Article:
We set a candle down on a table, and next to it, a reflecting curved surface.
The light from the candle flame is of course, dispersing, spreading out and hence the apparent brightness is dropping as the distance (from our eye to the flame) squared.
The image in the mirror however is presumably made up of the parallel light rays, those reflected at the exact angle to reach our eye. It seems the apparent brightness of the reflected image should be independent of distance. (It will, of course, depend on the distance from the candle to the surface, but let's assume that's small)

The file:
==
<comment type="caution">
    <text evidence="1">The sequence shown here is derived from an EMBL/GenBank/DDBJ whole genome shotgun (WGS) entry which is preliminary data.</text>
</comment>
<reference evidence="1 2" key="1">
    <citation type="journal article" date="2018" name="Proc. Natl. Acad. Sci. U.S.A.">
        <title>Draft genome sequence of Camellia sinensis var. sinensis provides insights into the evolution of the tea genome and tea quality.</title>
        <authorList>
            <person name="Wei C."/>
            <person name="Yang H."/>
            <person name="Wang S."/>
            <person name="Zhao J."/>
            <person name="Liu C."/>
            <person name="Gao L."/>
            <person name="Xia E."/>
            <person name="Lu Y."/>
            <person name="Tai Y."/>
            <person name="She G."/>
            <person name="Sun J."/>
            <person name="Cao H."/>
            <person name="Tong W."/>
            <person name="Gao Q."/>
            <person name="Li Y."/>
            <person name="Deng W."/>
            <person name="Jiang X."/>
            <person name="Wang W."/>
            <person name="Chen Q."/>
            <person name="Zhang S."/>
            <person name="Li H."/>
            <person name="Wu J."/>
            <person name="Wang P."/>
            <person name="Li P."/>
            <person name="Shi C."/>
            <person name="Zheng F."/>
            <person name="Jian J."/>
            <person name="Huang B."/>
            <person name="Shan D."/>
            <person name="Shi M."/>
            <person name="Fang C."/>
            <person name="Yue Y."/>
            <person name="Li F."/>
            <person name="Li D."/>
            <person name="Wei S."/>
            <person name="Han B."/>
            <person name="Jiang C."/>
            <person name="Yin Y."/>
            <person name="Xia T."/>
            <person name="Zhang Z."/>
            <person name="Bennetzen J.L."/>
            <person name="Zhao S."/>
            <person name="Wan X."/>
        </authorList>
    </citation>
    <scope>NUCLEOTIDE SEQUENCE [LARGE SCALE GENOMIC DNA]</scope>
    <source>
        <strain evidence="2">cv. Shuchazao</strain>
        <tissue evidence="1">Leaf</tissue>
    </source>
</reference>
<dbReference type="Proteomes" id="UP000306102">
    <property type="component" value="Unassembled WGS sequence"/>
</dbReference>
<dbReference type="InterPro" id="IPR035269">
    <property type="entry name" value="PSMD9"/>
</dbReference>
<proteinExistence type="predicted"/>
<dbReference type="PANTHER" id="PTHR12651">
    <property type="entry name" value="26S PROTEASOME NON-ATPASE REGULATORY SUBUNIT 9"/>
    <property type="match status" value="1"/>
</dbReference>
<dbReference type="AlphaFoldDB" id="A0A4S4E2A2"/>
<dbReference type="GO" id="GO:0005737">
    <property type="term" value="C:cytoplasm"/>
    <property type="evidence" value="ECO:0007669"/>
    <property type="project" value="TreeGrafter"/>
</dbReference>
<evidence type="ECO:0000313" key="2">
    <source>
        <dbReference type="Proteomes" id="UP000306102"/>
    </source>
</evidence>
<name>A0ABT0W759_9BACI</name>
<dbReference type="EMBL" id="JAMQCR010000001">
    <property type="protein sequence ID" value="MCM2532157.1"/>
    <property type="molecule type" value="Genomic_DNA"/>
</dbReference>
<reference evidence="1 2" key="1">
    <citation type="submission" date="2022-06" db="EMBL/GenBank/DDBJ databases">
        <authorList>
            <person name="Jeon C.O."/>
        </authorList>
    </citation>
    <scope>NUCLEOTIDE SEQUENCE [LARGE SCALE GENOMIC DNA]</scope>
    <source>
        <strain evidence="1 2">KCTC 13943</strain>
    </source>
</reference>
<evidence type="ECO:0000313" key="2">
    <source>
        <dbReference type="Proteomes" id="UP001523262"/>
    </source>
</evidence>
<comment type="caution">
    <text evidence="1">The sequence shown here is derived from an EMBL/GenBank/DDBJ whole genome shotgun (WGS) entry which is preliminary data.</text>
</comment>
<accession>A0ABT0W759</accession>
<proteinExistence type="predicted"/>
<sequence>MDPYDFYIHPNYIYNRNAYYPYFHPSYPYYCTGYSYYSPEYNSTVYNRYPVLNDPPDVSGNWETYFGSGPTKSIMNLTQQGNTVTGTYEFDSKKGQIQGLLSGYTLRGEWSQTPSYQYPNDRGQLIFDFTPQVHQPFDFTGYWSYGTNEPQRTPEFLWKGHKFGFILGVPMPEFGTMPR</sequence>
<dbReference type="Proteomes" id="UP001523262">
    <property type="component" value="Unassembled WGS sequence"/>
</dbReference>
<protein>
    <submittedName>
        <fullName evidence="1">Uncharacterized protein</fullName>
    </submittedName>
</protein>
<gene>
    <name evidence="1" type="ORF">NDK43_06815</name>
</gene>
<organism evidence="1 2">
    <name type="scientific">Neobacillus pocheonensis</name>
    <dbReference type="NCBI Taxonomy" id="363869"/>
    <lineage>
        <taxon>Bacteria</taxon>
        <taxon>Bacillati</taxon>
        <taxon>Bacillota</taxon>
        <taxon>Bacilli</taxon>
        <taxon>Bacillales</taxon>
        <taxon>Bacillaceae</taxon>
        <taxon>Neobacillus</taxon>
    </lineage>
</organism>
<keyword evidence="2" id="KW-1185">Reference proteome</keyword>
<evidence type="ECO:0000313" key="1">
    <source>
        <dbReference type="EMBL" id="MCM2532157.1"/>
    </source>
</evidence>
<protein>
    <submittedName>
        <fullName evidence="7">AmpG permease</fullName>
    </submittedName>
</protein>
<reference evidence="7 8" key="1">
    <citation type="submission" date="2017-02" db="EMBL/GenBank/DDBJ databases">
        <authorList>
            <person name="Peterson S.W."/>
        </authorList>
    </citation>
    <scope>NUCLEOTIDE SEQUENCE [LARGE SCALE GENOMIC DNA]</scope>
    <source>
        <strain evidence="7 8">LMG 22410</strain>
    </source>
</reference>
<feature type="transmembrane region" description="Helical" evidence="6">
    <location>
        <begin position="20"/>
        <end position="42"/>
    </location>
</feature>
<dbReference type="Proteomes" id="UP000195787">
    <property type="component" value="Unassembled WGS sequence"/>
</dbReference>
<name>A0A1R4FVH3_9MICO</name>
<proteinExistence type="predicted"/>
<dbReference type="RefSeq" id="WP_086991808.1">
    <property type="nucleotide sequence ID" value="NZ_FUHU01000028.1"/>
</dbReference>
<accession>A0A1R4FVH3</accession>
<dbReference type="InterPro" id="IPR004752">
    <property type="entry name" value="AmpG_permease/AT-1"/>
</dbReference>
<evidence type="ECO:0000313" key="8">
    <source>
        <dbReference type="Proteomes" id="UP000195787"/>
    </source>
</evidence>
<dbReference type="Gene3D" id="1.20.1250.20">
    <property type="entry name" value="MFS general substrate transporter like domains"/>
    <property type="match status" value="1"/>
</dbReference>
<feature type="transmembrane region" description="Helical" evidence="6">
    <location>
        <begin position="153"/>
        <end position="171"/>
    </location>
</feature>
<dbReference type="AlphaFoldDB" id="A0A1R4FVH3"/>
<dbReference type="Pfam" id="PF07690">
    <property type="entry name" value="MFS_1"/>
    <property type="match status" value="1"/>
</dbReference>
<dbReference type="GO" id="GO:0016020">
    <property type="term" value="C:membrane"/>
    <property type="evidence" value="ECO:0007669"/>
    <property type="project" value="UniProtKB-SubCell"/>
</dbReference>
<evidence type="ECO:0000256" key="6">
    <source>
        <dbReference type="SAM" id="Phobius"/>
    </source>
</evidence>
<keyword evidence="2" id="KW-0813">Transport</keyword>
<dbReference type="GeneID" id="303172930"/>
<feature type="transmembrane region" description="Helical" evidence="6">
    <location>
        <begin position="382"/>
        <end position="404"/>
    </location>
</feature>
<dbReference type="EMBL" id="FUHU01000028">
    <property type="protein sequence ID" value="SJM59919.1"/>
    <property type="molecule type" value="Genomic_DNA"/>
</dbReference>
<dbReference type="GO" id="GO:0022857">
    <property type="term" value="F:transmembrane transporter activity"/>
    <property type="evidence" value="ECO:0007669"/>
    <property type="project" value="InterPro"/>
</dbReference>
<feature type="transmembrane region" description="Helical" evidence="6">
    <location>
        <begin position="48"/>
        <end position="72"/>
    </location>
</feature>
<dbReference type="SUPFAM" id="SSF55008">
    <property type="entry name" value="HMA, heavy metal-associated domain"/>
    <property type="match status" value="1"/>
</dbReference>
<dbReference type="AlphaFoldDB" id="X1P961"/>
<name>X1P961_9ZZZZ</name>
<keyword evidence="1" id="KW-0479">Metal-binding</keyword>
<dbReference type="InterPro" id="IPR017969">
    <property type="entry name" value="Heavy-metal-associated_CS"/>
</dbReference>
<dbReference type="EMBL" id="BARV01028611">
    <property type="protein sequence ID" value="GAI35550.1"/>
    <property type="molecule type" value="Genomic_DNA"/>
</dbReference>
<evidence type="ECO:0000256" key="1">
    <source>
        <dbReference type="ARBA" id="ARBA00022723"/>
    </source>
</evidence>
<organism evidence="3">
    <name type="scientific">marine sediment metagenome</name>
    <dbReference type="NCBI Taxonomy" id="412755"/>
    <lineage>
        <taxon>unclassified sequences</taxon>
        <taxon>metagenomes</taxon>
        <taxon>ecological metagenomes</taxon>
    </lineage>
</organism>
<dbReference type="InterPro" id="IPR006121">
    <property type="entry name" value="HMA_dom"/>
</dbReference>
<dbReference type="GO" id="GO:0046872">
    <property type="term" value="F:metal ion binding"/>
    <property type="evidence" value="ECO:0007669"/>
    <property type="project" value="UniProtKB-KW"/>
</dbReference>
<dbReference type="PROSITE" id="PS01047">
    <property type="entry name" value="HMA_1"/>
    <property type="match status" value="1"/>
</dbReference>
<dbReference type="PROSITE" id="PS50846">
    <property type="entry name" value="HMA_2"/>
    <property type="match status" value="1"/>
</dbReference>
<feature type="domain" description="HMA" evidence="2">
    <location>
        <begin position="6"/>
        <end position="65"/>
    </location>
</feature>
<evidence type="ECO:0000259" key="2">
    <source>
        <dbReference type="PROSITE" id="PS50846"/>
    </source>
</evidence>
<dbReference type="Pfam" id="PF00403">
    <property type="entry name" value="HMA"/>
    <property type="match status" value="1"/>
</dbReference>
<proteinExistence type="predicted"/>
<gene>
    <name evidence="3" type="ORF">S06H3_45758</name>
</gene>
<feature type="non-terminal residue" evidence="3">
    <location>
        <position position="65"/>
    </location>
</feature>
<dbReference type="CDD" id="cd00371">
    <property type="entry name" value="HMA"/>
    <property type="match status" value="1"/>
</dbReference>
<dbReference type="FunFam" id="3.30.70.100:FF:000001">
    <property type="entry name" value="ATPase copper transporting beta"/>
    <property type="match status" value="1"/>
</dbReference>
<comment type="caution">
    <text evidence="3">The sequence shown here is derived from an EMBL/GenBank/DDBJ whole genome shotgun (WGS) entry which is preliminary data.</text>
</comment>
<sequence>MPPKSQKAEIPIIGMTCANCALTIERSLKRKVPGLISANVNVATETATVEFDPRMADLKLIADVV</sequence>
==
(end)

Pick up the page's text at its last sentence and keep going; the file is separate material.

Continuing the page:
Thus as we move away, is there not some point beyond which the reflection appears brighter?
Going further, could we not go an infinite distance away and the reflection still appear bright?
I'm very interested to hear the practical limitations here (such as the attainable quality of a reflective surface) but also whether the pure thought experiment holds up.